we end this year with more stability? yes, destruction but at least syria is now stable. the real unstable thing is lebanon and israel and palestine where things have got worse. it is not only syria which is stable now. relatively stable. it is the whole region. iraq is stable again. syria and iraq are coming back. also the stability of syria is good for immigration because many people, many syrian people, will go back because syria is a rich country and the people of syria are hard—working. it is devastated at the moment, the infrastructure is devastated, but the point is that there will be those who want to return? there will be reconstruction
in syria and iraq. this will attract a lot of capital, a lot of skilled people. it will attract a lot of immigrants. yemen, in egypt, in lebanon, it is very piecemeal. a chequered situation. we are talking about syria and iraq but yemen is important, there is a forgotten war there for the last three years and the west is not paying attention to the destruction of yemen. about! million people facing an epidemic of cholera and 17 million people in yemen facing starvation. britain stayed out because of the saudis. the saudis were bombing them. the saudis could not win this war for the last three years and the international community should intervene and put an end to this war. borisjohnson said it is illegal to keep the sanctions on yemen because people are starving.
donald trump's relationship with the yemen is nonexistent. there will be nothing done. it is interesting to me, the idea that the saudis can modernise is attractive to outsiders. i don't know whether it is possible. one wonders because it is a complex system, whether the leader can keep all the strings which he has now pulled, in control. i completely agree with you, he is modernising the country, the leader of saudi. he is dismantling a radical sect of islam which used to control the country and promote radicalism. most of al-qaeda and islamic state, their ideology was from
wahabism. secondly, he is also modernising like allowing women to drive. he is opening up the country to tourism. but the problem is that he is involved in this war in yemen. and he is also giving trump a lot of money. $460 million which created a lot ofjobs for the americans. —— billion. but not for middle east and not for saudis. modernising yes, but bad policy as well. i want to mention iran. steve, do you have thoughts on the year that has gone? not really. i would like to look back and say that the questions that have dominated the politics of the middle east in 2017, like how
do you deal with a stateless institution like isis? you can get rid of them in raqqa but you don't get rid of them altogether. and the pertinent questions remain the same at the end of the year. though trump is a calamitous figure to be a mediating figure, those questions were raised in 2011, 2013 to 2016 under blair, bush and obama and nobody has found adequate answers to them yet. that seems to be the sort of issue that will be framing the next year as well. thank you very much to all of you. we could talk a lot longer. that's all for this week, though not this year — do join us at the same time next week when we'll consider what 2018 may have in store. for now, if you're celebrating christmas, do enjoy the festive season. thanks for watching, goodbye. hello once again.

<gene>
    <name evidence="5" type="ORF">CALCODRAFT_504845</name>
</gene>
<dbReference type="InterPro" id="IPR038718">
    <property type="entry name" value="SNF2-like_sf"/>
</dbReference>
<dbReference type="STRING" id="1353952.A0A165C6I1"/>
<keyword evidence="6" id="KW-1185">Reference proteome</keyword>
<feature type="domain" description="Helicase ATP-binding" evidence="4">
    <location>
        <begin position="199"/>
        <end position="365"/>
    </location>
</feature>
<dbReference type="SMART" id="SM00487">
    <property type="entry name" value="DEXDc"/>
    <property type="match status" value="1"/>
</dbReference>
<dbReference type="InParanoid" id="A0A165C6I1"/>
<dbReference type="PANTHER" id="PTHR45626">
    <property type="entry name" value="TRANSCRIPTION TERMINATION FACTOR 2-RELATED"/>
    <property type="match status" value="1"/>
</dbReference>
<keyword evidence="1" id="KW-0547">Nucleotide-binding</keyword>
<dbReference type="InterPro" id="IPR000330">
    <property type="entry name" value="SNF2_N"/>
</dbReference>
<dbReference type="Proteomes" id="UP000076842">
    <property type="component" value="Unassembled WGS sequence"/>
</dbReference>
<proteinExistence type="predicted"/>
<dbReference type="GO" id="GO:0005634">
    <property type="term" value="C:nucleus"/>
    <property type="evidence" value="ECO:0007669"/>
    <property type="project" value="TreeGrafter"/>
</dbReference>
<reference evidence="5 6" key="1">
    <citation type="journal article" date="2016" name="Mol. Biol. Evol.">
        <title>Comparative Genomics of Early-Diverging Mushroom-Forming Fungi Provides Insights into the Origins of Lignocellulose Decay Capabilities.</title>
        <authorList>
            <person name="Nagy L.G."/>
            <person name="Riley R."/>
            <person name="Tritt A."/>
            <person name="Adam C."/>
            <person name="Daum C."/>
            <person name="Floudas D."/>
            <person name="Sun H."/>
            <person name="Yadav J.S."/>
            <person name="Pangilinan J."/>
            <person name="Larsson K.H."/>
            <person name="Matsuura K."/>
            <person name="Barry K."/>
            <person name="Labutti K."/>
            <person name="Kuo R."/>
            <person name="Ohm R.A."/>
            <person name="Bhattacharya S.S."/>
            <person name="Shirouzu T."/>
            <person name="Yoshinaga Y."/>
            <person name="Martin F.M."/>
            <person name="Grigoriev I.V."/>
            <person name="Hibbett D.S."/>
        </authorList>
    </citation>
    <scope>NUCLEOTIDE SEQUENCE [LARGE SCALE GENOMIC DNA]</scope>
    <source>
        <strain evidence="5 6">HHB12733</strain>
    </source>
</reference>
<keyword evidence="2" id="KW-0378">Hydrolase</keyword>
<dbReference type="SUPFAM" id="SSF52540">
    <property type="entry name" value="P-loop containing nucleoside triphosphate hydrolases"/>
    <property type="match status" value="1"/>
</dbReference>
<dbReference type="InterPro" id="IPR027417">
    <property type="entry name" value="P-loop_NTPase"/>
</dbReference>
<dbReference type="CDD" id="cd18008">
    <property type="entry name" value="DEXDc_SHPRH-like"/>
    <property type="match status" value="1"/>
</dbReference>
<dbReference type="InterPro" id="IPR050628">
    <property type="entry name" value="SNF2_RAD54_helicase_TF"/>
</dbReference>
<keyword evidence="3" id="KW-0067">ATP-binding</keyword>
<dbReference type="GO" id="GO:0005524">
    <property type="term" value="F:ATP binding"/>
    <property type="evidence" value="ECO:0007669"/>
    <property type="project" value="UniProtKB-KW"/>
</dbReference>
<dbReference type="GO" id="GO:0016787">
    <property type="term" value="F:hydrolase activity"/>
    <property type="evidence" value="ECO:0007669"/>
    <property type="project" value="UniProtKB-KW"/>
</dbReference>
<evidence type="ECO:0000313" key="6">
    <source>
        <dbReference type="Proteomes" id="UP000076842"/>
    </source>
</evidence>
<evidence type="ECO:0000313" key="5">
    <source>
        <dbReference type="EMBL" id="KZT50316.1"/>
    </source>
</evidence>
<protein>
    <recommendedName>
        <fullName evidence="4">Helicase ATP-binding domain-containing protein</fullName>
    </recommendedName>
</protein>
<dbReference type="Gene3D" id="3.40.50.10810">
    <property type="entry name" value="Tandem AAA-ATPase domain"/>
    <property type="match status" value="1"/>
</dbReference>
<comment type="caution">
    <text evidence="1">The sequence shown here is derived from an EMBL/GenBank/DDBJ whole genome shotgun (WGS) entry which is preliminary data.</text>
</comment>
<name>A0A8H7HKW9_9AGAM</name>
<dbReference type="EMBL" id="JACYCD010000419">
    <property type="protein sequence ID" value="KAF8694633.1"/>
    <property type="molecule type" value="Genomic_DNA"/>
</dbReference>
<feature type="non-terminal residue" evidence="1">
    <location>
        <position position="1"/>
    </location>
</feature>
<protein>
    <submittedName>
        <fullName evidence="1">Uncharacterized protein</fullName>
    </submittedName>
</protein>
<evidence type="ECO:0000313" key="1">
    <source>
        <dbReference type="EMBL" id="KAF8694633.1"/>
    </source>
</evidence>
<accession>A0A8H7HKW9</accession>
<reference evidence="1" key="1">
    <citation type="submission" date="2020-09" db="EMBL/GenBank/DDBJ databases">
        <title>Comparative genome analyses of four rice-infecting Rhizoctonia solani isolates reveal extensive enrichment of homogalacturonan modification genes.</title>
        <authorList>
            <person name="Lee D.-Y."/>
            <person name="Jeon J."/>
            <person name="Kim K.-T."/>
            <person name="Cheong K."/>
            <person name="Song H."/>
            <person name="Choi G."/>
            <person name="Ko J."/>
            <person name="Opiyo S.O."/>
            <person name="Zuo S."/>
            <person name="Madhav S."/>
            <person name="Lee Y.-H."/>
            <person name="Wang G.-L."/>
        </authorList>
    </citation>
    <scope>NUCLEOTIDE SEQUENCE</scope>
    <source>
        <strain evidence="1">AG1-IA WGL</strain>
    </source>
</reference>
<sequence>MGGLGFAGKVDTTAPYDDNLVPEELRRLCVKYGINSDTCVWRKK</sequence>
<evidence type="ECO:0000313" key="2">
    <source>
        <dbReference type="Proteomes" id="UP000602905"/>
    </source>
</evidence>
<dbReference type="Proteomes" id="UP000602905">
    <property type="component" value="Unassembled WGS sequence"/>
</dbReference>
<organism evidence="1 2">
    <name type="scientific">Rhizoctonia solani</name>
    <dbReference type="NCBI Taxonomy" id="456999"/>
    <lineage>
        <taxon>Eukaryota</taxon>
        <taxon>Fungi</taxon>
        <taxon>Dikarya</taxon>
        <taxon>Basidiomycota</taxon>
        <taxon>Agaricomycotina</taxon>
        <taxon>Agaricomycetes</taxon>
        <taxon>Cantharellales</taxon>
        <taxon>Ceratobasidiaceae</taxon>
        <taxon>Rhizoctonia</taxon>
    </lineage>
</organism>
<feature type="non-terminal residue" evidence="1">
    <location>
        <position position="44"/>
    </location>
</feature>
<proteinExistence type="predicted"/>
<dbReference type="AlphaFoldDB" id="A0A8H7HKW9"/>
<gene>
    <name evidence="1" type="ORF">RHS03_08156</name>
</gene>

it is going to be an afternoon, for many parts of the british isles, of sunny spells and showers. that obviously was not the case first thing if you were anywhere near that weather system. that is what brought the rain and snow and strong winds across southern britain over the past few hours. but once that pulls away towards east anglia and the south east, we are left, essentially, with a dry, fine day, although there will be a peppering of showers across northern and western parts, on what is going to be a pretty chilly afternoon. through the evening and overnight, we will have a problem, to say the very least, with ice where you have had those showers or the melting snow, and then the surfaces get damp. underneath the clearing skies, there will be widespread frost
and if the surfaces are not treated on thursday morning, you may well have a bit of an issue with ice. but the day itself — really rather glorious. lot of sunshine around. still that peppering of showers across the exposed parts of northern scotland, but the central belt, much of england and wales are dry and fine, although you lose your sunshine across the south west to finish the day. this is bbc news. i'm lukwesa burak. the headlines at midday. motorists are being warned of dangerous driving conditions because of snow and ice. this is the scene live at the junction of the m1 and m6 in leicestershire, earlier highways england reported "severe conditions" when there was an accident involving a lorry. there are delays at stansted airport after snow on the runway caused all flights to be suspended for several hours. and 111,000 properties are without electricity, mostly in the midlands and wales. prince harry sets out how he views his role as a senior royal. while guest editing for the bbc‘s